Federal Reserve Gov. Elizabeth Duke, a former community banker who focused on regulation, plans to resign her seat effective Aug. 31.
Duke, who never dissented from a Federal Open Market Committee decision, submitted her letter of resignation to Pres. Barack Obama and made no announcement about her future plans, the Fed said in a statement today in Washington.
“Betsy has made invaluable contributions to the Federal Reserve and to the country during her five years at the Board,” Fed Chairman Ben Bernanke said in the statement. “She brought fresh ideas grounded in her deep knowledge of the banking industry and the real-world dynamic between borrowers and lenders.”
Duke’s departure creates another opportunity for Obama to leave his stamp on the Fed’s seven-member board. The president also needs to choose who will lead the central bank after the expiration of Bernanke’s second term on Jan. 31. Duke took office in 2008 and is the only governor not appointed or reappointed by Obama. Her term expired on Jan. 31, 2012, and she continued to serve in the absence of a replacement.
“I am especially gratified to have brought my own practical banking experience and community banking perspective to the massive overhaul of financial system regulation that was required by the provisions of the Dodd-Frank Act,” Duke said in her letter to Obama. “The Federal Reserve has worked with other regulators to craft a regulatory framework that will ensure a resilient financial system.”
Amy Brundage, a White House spokeswoman, posted a message on Twitter saying Obama “is grateful to Elizabeth Duke for her years of valued service” at the Fed in Washington. While House Press Secretary Jay Carney said he has no announcements to make on a replacement. He declined to say whether there would be any effort by the president to nominate a successor before the August recess of Congress.
Duke, a graduate of the University of North Carolina at Chapel Hill, had aspired to be an actress yet started a career in banking with a job as a part-time drive-through teller because she “needed a job,” according to a speech she gave in January 2012 at the University of Richmond in Virginia.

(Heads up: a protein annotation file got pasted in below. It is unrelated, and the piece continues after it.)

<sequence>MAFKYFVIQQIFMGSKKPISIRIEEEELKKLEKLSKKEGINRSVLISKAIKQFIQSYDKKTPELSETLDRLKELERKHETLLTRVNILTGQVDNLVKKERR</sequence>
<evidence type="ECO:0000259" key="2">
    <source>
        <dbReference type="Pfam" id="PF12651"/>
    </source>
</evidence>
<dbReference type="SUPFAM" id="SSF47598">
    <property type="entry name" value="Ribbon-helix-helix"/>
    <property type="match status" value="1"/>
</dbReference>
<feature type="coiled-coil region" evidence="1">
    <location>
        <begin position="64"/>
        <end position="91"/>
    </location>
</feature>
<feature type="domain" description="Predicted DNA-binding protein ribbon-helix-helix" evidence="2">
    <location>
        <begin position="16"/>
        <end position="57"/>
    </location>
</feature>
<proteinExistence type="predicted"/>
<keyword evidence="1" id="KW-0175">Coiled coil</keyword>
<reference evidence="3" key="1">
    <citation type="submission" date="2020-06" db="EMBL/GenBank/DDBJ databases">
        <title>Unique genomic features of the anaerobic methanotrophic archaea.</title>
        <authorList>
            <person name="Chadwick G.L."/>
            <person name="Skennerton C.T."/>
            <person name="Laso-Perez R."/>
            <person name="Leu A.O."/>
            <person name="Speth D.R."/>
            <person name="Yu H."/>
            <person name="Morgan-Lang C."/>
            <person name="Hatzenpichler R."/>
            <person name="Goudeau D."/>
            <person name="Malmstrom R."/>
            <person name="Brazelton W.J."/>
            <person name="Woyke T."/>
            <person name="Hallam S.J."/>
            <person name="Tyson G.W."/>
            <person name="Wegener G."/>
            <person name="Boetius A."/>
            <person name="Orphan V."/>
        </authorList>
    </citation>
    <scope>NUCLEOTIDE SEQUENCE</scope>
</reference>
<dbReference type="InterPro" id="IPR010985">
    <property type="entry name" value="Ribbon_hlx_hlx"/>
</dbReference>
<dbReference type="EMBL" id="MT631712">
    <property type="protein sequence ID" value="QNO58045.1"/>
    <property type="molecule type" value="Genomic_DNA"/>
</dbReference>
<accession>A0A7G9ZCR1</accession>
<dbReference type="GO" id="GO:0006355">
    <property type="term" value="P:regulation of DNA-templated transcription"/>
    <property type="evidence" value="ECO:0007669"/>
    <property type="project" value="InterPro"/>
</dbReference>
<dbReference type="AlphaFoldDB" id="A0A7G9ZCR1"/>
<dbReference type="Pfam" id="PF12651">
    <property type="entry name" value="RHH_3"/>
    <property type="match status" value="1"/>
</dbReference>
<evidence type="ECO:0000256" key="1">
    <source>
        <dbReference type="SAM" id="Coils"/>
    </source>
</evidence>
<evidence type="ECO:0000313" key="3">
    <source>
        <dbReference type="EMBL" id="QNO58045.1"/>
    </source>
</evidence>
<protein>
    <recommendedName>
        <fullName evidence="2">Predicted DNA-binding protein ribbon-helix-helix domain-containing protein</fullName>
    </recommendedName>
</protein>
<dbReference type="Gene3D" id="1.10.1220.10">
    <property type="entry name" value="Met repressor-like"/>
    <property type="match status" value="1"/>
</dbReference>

She then joined a small community bank and became chief executive of its 11 employees, after the president of the bank, her mentor, died of a heart attack, according to her speech. She later served on the Richmond Fed’s board of directors and became the first female chairman of the American Bankers Association.
“She brought to the Fed something that the board should always have and that’s someone who has strong practical banking and community lending experience,” said Ed Yingling, a partner at Covington & Burling LLP in Washington and a former ABA president. “I’m sure Ben Bernanke appreciated the advice she gave him during her tenure. She helped all of them understand what’s happening on Main Street.”
Duke served as a banking executive at SouthTrust Bank, Wachovia Corp. and as chief operating officer of TowneBank, a Virginia-based community bank. She was a director at the Richmond Fed from 1998 to 2000, and from 2004 to 2005 she served as chairman of the ABA, the Washington-based trade group.
Duke was nominated by President George W. Bush to join the Fed board and won confirmation from the Senate, beginning her term on Aug. 5, 2008, just one month before the financial crisis intensified when Lehman Brothers Holdings Inc. roiled global markets by filing the largest bankruptcy in U.S. history.
“The board was enriched by having someone who could add to the fabric of discussion because of her practical, hands-on, real-world, day-to-day experience,” said Eugene Ludwig, chief executive officer of Promontory Financial Group LLC, a Washington-based consulting firm, and a former U.S. Comptroller of the Currency. “The board needs important and globally prominent economists but having a governor or two with this practical experience has always proved to be a big plus.”
While Duke didn’t dissent on monetary policy, she did dissent in December 2008 from a decision to approve GMAC LLC’s conversion to a bank holding company. The decision allowed the auto lender to tap U.S. financial bailout programs and help keep the automaker then known as General Motors Corp. in business.
In her speeches, she often discussed conditions at community banks and along with Gov. Sarah Bloom Raskin served on the board’s subcommittee overseeing supervision of community and small regional banking organizations.